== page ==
As I mentioned in my earlier, I'm on a hunt to find the "one tool" or tools to help my "lifestyle management" of being able to check e-mail, facebook, twitter, and more without having tons of applications or browser windows open. The next stop is one of those oldies but goodies, iGoogle.
I believe iGoogle hit the scenes around the time Netvibes and a couple other sites of a similar nature were hitting the scene. iGoogle is designed to be "your personal Google page" and they provide a wide variety of gadgets to customize your page. For instance, here's what a new page looks like if you let Google design it for you:
True to Google's form there isn't necessarily the most visual design, but the design itself is clean and very functional. You can add a wide variety of gadets, which will also read RSS feeds, similar to Netvibes. One added benefit is that there is a gadget for Google Reader, which will display the most recent items for you. Just like Netvibes, there are gadgets for nearly everything out there, from some of your favorite news sources, to your favorite diversions (LOL Cats anyone?). Probably the most notable gadgets are those that tie directly into Google applications (Gmail, Documents, etc) because they work the best with iGoogle. You can even respond and create e-mail messages directly within the GMail gadget. Unfortunately at this point Google+ doesn't have a gadget, but I'm not sure if that is because they are moving some aspects of Google Reader (such as sharing links/posts) into Google+ instead.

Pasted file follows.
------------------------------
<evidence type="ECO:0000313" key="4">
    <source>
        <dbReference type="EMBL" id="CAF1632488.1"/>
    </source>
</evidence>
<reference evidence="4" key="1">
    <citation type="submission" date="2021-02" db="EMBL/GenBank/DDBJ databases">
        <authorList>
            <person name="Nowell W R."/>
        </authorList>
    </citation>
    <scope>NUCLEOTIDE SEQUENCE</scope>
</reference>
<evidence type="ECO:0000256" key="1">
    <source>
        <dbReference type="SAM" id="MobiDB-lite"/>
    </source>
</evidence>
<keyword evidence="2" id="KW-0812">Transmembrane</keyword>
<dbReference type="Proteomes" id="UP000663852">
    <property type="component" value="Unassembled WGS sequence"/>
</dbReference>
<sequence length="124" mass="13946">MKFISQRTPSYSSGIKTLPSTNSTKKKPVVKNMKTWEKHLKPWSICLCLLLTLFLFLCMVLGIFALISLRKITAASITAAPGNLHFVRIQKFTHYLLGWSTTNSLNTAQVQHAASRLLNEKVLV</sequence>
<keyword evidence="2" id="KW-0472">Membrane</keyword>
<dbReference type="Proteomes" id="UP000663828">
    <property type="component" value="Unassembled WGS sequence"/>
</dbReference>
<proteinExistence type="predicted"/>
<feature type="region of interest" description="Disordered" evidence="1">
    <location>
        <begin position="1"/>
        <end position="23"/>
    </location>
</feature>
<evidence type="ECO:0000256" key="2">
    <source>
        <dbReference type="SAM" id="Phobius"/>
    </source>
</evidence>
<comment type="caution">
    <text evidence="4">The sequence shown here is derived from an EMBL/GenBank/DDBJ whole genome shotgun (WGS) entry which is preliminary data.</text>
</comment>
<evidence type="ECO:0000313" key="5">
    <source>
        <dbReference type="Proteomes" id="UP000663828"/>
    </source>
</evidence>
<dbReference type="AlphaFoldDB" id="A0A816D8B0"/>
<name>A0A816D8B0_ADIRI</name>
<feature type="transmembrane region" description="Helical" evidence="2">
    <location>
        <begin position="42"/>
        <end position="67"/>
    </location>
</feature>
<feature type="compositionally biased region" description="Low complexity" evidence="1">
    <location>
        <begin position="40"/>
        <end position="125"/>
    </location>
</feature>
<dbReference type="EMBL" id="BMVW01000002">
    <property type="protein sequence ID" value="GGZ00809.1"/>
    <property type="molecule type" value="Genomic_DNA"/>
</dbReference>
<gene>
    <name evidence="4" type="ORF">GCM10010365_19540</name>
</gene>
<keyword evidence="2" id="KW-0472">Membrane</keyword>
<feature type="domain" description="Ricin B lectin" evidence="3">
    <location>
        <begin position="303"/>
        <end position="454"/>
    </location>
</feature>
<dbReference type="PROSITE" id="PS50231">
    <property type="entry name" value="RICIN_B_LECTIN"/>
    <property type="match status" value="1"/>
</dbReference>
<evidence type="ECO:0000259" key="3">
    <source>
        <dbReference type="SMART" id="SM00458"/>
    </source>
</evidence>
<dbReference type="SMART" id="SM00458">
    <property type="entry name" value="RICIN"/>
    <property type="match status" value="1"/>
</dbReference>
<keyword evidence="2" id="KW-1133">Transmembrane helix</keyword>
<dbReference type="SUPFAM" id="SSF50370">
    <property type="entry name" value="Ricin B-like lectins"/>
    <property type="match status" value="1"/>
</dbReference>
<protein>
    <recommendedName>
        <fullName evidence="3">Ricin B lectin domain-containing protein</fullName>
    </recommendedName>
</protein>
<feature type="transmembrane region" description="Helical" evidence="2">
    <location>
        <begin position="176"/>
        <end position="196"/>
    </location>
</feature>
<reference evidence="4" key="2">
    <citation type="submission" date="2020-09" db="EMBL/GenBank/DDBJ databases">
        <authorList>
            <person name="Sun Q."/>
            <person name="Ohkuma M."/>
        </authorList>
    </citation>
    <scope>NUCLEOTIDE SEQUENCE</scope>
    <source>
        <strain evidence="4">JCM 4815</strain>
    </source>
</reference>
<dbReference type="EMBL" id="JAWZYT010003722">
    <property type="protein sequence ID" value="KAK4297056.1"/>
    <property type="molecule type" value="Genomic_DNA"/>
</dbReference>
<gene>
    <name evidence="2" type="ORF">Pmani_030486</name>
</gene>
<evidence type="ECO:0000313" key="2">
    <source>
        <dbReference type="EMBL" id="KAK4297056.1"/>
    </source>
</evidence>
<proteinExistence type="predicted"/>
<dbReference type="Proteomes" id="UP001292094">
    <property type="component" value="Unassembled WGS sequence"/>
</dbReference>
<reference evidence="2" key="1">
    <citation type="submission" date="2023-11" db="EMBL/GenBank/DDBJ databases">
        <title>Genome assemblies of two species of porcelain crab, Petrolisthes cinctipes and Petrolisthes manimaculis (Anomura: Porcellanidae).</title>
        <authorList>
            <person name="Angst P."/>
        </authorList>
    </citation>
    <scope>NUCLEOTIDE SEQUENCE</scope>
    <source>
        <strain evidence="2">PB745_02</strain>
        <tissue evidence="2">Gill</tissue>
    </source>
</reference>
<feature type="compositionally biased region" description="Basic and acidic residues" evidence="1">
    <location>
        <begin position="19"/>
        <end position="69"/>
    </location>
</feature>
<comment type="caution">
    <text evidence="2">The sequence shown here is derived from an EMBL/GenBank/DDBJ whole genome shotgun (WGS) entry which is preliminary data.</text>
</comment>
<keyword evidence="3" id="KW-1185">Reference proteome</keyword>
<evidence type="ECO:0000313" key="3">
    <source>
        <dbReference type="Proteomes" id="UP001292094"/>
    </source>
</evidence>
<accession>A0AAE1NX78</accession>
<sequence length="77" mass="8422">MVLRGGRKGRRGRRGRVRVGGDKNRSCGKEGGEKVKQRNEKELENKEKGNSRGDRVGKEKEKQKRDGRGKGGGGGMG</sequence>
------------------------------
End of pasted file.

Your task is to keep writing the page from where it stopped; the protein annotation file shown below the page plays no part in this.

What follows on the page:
Another nice feature, if you're deep into the Google ecosystem, is that you have links across the top of the page to get to all of your main stopping points, such as Gmail, Reader, Plus, and Documents. While this doesn't give you "everything on one page", it does provide for simple navigation without having a lot of bookmarks. All in all iGoogle and the Google ecosystem is a simple, but solid bet. I'm sure there are tons of integration hooks out there that I haven't discovered, since Google is known for providing APIs for a lot of things. All in all if you need something stable, and like the Google ecosystem, then you can't go wrong with it.